As for the cage in which Mirra’s clown is kept, Mike Luckovich makes a more immediate, less metaphorical point: The Jan 6 leadership is not being caged, except for one defendant who has a few other reasons he doesn’t qualify for bond.
But while there has been coverage of what an appalling hell-hole the Fulton County Jail is, it hardly matters: Dear Leader was in and out in 20 minutes, barely enough time to take his picture, get his fingerprints and set his bond.
Anyone who has been around the block once knows we live on at least two levels, and our prison system is only one fairly obvious example.
Fact is, no matter how strict the abortion laws may be in a particular state, you only need to be reasonably middleclass to get a D&C from the family doctor, who — if they ever bring back the draft — will also write a note for your brother about his disabling heel spurs.
What makes Preston Sturgis’s classic “Sullivan’s Travels” work is that Sullivan, who adopts the identity of a hobo out of curiosity, loses his ID and emergency money and finds himself genuinely trapped in that dangerous, unforgiving world where the other half lives and nobody wants to hear your problems.
It’s not that people with resources shouldn’t go have a look at that other world — they absolutely should.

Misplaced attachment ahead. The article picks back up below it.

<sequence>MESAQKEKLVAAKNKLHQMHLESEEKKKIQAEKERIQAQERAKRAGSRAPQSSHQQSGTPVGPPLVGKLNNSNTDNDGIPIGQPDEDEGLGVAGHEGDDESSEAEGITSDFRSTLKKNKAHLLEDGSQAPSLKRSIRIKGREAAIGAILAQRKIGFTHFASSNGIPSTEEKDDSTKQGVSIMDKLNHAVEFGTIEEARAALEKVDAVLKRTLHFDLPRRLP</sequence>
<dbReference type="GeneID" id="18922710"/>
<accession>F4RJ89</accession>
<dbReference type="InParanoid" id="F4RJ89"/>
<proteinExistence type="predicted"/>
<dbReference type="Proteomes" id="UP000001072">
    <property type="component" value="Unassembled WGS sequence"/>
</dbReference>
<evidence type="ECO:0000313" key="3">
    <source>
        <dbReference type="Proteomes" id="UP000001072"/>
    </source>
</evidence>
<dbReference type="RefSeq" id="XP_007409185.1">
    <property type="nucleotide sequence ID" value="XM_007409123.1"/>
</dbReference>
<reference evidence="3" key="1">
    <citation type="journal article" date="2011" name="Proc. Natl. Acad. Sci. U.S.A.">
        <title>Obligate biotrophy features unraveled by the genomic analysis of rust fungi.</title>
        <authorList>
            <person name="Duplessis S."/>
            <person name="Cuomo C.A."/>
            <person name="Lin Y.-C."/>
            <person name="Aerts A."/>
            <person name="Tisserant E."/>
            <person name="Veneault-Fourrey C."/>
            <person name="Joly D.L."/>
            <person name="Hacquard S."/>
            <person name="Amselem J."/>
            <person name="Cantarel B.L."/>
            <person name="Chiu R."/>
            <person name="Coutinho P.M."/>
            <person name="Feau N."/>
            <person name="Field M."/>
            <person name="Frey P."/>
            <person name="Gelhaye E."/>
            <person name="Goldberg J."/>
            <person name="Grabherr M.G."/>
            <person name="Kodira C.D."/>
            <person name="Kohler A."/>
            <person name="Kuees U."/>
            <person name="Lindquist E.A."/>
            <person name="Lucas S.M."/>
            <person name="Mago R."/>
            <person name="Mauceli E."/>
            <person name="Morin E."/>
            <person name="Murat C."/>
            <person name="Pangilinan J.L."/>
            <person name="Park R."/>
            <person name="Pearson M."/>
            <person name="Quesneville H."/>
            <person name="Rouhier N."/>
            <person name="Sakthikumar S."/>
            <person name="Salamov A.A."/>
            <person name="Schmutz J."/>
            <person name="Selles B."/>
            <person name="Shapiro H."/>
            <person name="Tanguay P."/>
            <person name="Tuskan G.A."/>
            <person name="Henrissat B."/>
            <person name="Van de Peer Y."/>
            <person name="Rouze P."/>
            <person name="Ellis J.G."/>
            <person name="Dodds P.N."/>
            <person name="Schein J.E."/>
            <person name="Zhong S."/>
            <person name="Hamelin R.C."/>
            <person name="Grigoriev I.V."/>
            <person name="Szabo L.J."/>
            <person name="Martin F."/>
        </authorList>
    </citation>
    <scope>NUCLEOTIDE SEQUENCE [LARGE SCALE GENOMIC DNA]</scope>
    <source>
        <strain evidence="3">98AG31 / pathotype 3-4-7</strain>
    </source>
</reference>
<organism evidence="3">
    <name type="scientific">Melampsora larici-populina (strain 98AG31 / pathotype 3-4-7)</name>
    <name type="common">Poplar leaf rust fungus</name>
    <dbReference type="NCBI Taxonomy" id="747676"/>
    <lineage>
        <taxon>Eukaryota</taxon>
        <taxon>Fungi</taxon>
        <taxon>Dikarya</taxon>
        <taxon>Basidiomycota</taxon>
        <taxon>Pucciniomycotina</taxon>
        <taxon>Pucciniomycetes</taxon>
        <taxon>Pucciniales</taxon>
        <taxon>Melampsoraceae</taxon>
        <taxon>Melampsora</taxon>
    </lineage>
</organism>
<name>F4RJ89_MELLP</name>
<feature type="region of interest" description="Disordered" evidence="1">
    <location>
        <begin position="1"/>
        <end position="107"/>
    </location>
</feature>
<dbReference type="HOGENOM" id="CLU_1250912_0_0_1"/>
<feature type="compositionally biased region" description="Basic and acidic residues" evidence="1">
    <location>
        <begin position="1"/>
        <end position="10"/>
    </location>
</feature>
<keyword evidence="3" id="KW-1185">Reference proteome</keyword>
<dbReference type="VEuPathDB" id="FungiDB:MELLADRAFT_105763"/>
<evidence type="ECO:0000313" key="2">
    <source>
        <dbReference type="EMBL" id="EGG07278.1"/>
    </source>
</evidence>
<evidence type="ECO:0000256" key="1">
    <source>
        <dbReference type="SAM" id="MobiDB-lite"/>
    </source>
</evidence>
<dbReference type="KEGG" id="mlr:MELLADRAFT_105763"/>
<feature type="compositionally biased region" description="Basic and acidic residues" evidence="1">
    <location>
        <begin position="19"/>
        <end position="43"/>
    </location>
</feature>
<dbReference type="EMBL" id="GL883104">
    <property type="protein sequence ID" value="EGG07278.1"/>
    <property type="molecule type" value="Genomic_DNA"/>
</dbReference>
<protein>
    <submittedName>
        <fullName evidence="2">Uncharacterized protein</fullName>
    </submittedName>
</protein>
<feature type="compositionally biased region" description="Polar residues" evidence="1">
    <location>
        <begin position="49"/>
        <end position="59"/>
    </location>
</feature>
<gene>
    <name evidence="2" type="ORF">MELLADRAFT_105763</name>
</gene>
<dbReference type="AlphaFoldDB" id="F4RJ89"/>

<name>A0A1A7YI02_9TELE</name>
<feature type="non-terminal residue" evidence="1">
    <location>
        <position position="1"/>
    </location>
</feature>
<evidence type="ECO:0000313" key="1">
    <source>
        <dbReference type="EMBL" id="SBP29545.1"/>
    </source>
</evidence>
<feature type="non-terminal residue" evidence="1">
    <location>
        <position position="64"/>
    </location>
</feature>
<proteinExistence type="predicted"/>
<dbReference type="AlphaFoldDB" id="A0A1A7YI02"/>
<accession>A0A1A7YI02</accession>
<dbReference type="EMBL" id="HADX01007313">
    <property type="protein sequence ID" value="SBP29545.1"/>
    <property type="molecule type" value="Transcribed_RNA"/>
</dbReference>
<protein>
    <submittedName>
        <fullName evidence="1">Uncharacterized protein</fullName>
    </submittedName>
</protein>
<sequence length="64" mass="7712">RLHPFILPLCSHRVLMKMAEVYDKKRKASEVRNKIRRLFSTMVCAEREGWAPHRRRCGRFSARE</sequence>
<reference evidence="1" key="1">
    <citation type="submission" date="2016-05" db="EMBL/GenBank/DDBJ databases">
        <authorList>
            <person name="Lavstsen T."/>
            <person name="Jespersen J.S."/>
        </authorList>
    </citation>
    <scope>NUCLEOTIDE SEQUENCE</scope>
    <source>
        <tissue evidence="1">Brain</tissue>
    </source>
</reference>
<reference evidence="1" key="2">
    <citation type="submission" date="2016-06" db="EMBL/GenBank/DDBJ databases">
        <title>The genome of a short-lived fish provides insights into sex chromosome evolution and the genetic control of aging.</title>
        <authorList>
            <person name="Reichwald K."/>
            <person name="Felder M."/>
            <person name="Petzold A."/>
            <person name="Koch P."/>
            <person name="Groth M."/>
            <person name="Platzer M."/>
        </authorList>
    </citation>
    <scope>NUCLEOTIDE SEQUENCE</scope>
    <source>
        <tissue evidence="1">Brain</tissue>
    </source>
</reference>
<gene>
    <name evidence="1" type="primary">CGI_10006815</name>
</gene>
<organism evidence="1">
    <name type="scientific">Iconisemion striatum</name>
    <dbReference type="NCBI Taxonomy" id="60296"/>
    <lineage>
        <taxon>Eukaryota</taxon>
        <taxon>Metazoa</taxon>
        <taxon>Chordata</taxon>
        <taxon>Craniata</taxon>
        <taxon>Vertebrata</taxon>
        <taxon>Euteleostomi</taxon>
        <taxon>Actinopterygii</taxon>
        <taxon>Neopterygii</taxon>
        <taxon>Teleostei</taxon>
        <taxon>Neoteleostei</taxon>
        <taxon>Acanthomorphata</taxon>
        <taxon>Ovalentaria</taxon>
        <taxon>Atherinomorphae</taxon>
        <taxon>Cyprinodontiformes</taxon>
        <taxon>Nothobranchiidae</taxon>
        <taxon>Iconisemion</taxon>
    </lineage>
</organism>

But they need to recognize that they are only tourists there and are in danger of being dismissed as dabblers.
Pat Bagley unintentionally offers one such insight at which I think we are entitled to laugh: The rightwing, as Bagley notes, picked up on Oliver Anthony’s angry “Rich Men North of Richmond” and even made it the lead-off to the GOP debate.
But it turns out that, while Anthony doesn’t mind commercial success, he’s not too happy about the support he’s getting from those afore-mentioned tourists and dabblers:
Let us not, however, criticize the rightwingers as tourists and let the rest of the media off the hook.
David Horsey notes the bizarre partnership forming between Dear Leader and Vivek Ramaswamy, who, at the debate, declared him the greatest president of the 21st Century, high praise indeed, given that Trump and W were the only GOP presidents of the 21st Century. (See comments)
Ramaswamy was thereupon pronounced the winner of the debate by several commentators and declared a rising star by many more, an evaluation based on applying the same standards that had caused them, eight years ago, to donate millions of dollars worth of free coverage to a blustering reality program star.
In response, more well-balanced commentators are praising and forwarding Will Bunch’s excellent, well-reasoned plea that we abandon the irresponsible horse-race coverage of the past and try to cover the upcoming election as if it were about the future of the nation and not simply our own ratings.
It all reminds me of the old thing about how most Americans can rattle off the Seven Dwarfs or the cast of the Simpsons but can’t name the justices of the Supreme Court.
If that makes you laugh, you don’t get it.